Five years ago, August 24, 2003, also on a Sunday, I was standing on top of Tumbledown Mountain in western Maine. Now, we are not talking Mount Everest here, so why should this be a such big deal? People climb mountains like that all the time, and in fact on that day there were dozens of folks that we encountered during the hike. But for me, it was a very big deal - it fulfilled a pledge that I'd made to myself more than a year previously and symbolized my victory over cancer. Here is a brief story about how that all transpired, using a note that I emailed to friends after the trip.
Here I am on top of Tumbledown Mountain in Maine, August 24, 2003 - about 8.5 months after finishing chemotherapy for lymphoma:
It was a beautiful day but extremely windy on top. A year before nearly to the day of this photo, I was in the hospital feeling about as ill as I can ever remember with what turned out to be temporary lung damage from bleomycin. Climbing this mountain with Mary and some exceptional friends was a goal that I set near the start of chemotherapy, so reaching the top was a very special moment for me. To me, it symbolized victory over cancer and a return to good health, and the power of friendship.
Before I got ill we had planned on climbing this mountain, in western Maine, with some great friends during the summer of 2002. With the lymphoma, that could not happen, but in July of that year, my climbing friends sent me a beautiful framed photo of the mountain for my birthday with a note on the back that we would still climb it together. Seeing the beauty of the picture, reading the note, appreciating the thought of “bringing the mountain to me”, and realizing that I would not be climbing it that year – and perhaps never - hit me in an extremely emotional way for some reason. I looked at the photo with tears pouring down my face, the only day I cried during my entire cancer saga.
We hung the photo in our kitchen and every day I looked at it. I resolved that by the summer of 2003, I would be well and strong enough to climb Tumbledown. And that is what happened! Even months after finishing the chemotherapy in early December, I was still not back to full strength, but I gradually got strong and healthy enough to make the trip up Tumbledown Mountain with our friends, even though I was a bit pokey at times. We are only talking maybe 8 or 9 miles, but to me it symbolized victory over cancer and a return to good health. Standing at the top looking out over the forests, mountains, and lakes of Western Maine was just an incredible feeling. Many thanks to Mary, Gordeen and Tom, Chip and Amy for climbing it with me on that August day. It meant more to me than I could ever express.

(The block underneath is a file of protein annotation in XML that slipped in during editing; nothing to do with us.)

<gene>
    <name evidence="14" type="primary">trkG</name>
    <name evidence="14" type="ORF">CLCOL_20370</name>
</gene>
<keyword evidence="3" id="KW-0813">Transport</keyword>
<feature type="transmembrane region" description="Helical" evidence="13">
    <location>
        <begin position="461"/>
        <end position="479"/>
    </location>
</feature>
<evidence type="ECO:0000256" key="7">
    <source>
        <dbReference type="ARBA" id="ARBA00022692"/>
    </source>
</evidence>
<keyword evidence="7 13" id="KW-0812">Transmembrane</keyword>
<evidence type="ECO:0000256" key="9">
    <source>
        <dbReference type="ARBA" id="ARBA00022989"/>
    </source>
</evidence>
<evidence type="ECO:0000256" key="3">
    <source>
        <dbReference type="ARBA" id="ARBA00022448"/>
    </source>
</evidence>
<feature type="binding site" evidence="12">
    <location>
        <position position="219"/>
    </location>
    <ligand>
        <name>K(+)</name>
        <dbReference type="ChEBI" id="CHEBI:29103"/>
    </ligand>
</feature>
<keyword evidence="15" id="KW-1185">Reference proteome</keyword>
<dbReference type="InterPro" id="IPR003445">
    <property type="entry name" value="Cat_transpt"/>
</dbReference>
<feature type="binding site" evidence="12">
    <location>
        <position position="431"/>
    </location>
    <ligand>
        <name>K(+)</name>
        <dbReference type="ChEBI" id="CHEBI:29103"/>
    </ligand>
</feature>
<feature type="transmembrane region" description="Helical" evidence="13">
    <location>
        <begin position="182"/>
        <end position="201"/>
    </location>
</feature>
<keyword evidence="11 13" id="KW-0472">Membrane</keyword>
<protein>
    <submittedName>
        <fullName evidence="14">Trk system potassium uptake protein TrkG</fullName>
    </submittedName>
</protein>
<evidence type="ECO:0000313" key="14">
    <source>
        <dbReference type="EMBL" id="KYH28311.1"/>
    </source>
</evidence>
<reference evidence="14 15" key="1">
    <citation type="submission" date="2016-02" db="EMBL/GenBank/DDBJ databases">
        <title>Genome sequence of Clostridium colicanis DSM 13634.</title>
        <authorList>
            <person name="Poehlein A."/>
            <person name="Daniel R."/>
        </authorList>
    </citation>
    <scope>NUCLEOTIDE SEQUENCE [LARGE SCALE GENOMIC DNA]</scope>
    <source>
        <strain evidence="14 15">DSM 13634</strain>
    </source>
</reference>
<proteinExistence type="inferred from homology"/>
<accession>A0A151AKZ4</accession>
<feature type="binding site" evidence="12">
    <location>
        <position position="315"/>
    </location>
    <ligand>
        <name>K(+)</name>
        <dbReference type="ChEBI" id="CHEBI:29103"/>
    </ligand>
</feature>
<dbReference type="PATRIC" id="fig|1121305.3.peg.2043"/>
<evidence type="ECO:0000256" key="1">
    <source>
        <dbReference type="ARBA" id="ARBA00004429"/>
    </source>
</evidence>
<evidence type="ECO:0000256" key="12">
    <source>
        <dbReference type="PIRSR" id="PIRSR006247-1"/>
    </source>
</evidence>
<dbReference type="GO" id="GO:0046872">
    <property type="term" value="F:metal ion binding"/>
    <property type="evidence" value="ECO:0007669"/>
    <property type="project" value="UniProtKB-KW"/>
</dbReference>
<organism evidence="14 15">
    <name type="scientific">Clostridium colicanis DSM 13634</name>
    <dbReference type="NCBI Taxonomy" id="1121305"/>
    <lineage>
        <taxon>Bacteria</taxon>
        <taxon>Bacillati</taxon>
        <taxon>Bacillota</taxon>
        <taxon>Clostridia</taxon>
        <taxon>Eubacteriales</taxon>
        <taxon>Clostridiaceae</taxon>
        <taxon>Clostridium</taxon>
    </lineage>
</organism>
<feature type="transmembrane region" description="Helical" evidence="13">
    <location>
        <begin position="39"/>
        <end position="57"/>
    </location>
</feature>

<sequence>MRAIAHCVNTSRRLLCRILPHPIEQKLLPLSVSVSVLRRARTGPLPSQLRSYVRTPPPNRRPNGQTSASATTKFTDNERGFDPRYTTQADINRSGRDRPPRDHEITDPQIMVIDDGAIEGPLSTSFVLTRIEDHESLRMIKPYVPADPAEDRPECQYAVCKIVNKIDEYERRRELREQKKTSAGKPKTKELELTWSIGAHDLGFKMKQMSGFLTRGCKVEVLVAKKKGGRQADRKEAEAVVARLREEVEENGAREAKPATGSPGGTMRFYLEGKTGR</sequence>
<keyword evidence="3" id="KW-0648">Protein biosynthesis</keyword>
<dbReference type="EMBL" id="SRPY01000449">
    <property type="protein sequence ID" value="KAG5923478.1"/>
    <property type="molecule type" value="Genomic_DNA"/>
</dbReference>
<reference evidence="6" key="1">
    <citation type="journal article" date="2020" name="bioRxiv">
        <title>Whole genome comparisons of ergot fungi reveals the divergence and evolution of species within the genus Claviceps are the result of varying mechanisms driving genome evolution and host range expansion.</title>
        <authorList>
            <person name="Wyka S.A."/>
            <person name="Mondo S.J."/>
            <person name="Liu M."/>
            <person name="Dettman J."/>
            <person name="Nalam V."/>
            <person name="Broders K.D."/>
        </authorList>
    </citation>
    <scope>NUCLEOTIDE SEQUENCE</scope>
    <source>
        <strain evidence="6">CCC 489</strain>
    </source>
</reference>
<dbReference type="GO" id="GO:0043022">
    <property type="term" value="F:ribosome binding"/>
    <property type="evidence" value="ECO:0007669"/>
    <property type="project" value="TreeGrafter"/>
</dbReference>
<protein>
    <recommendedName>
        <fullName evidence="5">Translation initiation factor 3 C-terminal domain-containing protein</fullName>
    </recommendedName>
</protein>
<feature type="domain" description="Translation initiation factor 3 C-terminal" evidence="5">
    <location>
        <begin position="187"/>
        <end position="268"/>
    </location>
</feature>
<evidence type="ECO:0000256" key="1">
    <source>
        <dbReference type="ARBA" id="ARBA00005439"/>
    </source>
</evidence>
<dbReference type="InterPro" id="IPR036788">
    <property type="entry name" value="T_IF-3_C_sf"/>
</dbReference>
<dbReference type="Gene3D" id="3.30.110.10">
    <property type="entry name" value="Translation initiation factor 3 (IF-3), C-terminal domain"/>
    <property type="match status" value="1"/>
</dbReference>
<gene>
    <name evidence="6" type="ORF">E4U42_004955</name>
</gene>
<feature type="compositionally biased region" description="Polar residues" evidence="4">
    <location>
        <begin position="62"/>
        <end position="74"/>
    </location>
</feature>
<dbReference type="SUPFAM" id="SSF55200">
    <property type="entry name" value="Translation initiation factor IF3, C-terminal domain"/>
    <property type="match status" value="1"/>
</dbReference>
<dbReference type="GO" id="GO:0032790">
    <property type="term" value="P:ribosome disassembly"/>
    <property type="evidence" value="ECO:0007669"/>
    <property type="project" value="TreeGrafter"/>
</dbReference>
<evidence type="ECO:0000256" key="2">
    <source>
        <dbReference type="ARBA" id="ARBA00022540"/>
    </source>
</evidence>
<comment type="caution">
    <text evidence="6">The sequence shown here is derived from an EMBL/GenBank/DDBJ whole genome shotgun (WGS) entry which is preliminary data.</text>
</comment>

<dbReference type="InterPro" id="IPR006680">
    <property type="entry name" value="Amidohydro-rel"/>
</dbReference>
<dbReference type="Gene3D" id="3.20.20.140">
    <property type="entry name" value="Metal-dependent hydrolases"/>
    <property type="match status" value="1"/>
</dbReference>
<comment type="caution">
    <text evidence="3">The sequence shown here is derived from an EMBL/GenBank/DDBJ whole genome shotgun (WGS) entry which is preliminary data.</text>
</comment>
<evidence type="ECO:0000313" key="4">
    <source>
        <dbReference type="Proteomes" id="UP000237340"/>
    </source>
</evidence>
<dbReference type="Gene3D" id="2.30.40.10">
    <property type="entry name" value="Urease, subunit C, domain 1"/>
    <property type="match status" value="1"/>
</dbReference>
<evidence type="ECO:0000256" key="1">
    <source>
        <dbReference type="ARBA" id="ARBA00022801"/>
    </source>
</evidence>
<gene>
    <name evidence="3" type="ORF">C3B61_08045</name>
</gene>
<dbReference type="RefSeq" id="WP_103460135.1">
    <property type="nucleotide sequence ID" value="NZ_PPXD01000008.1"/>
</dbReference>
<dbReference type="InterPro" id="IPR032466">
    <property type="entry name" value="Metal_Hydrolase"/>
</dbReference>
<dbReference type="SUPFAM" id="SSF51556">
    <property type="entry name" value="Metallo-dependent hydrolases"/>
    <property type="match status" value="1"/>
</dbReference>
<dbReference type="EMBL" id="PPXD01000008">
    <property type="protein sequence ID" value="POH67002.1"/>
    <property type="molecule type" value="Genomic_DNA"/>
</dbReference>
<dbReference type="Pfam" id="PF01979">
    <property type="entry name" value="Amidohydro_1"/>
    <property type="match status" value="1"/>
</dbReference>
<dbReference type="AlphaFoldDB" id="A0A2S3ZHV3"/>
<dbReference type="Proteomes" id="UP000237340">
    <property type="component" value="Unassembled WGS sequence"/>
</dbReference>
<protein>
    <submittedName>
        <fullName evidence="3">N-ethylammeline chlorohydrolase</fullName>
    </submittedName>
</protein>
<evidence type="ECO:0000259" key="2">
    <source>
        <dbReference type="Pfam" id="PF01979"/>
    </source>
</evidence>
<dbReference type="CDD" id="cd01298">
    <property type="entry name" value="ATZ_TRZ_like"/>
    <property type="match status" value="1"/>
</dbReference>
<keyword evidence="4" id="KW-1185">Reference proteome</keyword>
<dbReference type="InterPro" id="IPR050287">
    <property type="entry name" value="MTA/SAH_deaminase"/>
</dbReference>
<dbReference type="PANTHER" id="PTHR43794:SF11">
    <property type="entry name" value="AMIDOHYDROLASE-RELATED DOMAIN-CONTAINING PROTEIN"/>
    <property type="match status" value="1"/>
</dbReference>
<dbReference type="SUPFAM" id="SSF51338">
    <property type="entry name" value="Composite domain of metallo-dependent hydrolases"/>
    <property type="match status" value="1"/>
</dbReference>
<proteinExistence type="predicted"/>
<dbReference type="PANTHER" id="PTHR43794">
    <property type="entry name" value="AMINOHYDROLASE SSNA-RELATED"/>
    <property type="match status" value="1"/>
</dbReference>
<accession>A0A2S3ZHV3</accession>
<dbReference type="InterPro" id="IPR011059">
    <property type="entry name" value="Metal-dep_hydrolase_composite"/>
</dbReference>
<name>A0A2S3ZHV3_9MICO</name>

So if during my cancer year, if you paid me a visit, sent me a card or email, called me to talk, helped with chores around the house, visited me in the hospital, thought good thoughts about my recovery or said a prayer for me, then you helped me get up Tumbledown. If you gave me chemo drugs or mixed them for my treatment, provided oncology or medical services, did X-rays or CT scans, nursed me in the hospital, participated in surgery, conducted lab tests or pulmonary tests, then you too were on that hike with me to the top of the mountain. So to all of you, more thanks than I can express.
To expand upon what I wrote to friends back in 2003, this is a great hike. It is near Mount Blue State Park in Weld, and is very scenic. There is a beautiful high altitude pond near the top. Here is a photo of me near the top with the pond in the background.
After seeing the pond, Amy, Chip and I continued to the top. We had to hike down to the pond, losing quite a bit of elevation, then hiking steeply back uphill. I remember being really tired, and thinking that getting to the pond was enough. It was Amy who gave me the determination to keep going. She essentially said "you set this goal, you are so close. Why not keep going another 20 minutes and see how you feel?" So we kept going, and eventually got to one of the summits (there are two or three) where the photo at the beginning of this post was taken. Amy was so right - if I had turned back, it would have really bothered me later not to get to the top of Tumbledown Mountain.
The photo that my friends gave me still hangs in my kitchen, and I look at it often, always feeling inspired when I do so, and thinking of a very special hike on that August day.
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